Author: Matt Haddad

In Betty Boop case, defendants prevail. Again.

U.S. District Judge Audrey B. Collins  in Los Angeles has ruled in Fleischer Studios Inc. v. A.V.E.L.A. Inc. that the “Betty Boop” word mark, when used with the character’s cartoon image, is both aesthetically functional and a fair use. She, thus, found no copyright infringement by defendants and granted them summary judgment. Again. This is the latest action in protracted litigation over ownership of the intellectual property of Betty Boop. The plaintiff is related to Max Fleischer, the cartoon character’s creator. While it is undisputed that Fleischer sold all rights to Betty Boop long ago, the family tried to repurchase intellectual property rights in the 1970s. Acting on their belief that they had successfully acquired these, they began licensing the character’s use for merchandise.  A.V.E.L.A. also licenses the Betty Boop character for merchandise, utilizing depictions and the name  from vintage posters that the firm claims are in public domain. The Fleischers sued for copyright and trademark infringement, launching this complicated court battle. Originally, the late U.S. District Judge Florence-Marie Cooper  granted summary judgment to A.V.E.L.A., holding that the Fleischers did not have a valid copyright or trademark in the character.  On appeal, the Ninth Circuit upheld Cooper’s rulings, but based its trademark findings on the aesthetic functionality doctrine, which the District Court did not. So the Fleischers sought a rehearing. The superseding opinion upheld the District Court on the image mark and copyright claims but vacated the...

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A $1.5 million-plus penalty for porn download

U.S. District Judge John Lee in Chicago has granted a default judgment to Flava Works, Inc. (a porn video production company) against Kywan Fisher for $1.5 million plus attorney’s fees and costs, for illegally downloading porn via BitTorrent. This judgment reflects the maximum penalty available under copyright law. Forbes reports this is the largest judgment yet in the “hundreds of thousands” of BitTorrent suits. DieTrollDie predicts that copyright trolls will exploit this case to frighten people into  settling. This all started as a run of the mill mass filing. But the judge severed the defendants, and, unfortunately for Fisher, he was the weakest prey at the edge of the herd. He was a paid member of Flava Works and had agreed not to copy or distribute movies, plus he was accessible and could be served. He ignored the summons and hearing, so the court entered the default judgment and exigent penalties, sending a clear warning to would-be copyright infringers. This case should be distinguished from a suit filed earlier this year, Flava Works Inc. v. Gunter, decided by Seventh Circuit Judges Richard A. Posner, Joel M. Flaum and Diane P. Wood. In that case, Posner reversed the copyright infringement finding by a U.S. District Court in Chicago, holding that the defendant, a proprietor of myVidster, was neither directly liable nor contributorily liable because copyrighted content was not stored on servers and it was not proven that myVidster encouraged...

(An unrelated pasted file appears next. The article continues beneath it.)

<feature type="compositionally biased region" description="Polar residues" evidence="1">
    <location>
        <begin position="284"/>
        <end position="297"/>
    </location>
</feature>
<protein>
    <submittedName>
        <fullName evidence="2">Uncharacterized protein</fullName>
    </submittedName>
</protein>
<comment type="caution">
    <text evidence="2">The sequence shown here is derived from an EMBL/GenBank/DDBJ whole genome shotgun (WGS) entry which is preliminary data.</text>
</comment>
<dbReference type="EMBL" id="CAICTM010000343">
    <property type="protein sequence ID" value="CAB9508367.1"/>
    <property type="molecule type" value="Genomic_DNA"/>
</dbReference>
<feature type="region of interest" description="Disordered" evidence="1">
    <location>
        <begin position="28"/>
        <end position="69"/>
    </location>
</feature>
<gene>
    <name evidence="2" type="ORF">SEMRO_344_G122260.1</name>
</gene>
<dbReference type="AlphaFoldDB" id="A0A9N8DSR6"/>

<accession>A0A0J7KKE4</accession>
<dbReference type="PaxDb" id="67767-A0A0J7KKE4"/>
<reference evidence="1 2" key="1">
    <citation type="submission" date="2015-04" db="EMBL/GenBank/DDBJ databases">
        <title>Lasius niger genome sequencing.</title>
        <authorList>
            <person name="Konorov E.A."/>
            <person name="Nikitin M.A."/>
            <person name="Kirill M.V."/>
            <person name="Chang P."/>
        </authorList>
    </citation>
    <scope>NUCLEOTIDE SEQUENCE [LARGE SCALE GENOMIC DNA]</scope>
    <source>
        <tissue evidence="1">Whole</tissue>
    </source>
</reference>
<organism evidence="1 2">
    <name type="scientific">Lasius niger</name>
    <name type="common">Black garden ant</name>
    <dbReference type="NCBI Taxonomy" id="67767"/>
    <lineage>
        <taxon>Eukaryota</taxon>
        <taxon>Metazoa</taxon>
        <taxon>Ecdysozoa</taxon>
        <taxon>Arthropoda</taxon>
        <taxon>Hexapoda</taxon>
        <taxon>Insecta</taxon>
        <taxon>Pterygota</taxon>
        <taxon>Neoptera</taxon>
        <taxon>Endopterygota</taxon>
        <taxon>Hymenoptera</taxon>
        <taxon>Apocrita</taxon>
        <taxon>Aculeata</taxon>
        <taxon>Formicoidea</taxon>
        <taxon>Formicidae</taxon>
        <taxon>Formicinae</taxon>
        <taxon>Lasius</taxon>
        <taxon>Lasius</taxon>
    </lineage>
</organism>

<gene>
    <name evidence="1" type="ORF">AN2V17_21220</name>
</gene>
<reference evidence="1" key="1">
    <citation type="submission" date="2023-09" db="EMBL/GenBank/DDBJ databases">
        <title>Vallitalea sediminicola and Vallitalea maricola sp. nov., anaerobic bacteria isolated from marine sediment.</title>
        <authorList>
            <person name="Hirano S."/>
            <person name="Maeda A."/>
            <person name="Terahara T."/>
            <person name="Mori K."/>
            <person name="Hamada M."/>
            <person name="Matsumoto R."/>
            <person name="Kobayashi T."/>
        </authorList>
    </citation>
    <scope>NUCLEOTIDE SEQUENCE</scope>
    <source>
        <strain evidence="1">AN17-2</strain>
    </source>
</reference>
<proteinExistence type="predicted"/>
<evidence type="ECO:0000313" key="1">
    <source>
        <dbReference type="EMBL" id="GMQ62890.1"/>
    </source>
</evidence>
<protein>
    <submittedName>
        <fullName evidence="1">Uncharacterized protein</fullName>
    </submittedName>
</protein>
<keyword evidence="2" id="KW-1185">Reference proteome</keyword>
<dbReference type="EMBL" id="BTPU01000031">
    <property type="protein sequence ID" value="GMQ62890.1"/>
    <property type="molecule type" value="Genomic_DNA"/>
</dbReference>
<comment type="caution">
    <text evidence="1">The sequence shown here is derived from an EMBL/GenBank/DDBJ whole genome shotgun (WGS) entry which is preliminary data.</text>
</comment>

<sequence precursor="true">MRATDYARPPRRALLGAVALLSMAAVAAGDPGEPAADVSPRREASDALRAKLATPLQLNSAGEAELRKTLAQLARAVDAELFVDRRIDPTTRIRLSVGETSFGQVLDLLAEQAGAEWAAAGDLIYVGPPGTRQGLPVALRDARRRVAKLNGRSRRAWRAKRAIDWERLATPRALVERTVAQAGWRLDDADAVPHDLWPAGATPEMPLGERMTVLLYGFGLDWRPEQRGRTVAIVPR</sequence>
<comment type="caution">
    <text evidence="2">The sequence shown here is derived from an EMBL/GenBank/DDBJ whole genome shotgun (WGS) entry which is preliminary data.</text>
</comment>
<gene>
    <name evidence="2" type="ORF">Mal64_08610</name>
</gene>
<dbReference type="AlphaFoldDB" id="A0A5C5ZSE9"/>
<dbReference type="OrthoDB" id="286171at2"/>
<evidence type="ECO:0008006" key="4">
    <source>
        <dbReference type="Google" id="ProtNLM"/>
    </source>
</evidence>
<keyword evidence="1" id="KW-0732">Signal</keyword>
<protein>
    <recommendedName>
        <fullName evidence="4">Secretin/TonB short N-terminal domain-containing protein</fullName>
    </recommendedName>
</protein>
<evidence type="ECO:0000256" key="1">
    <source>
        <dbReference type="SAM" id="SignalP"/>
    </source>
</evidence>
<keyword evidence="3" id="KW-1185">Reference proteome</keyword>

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In Germany, eine kleine verwirrend gesang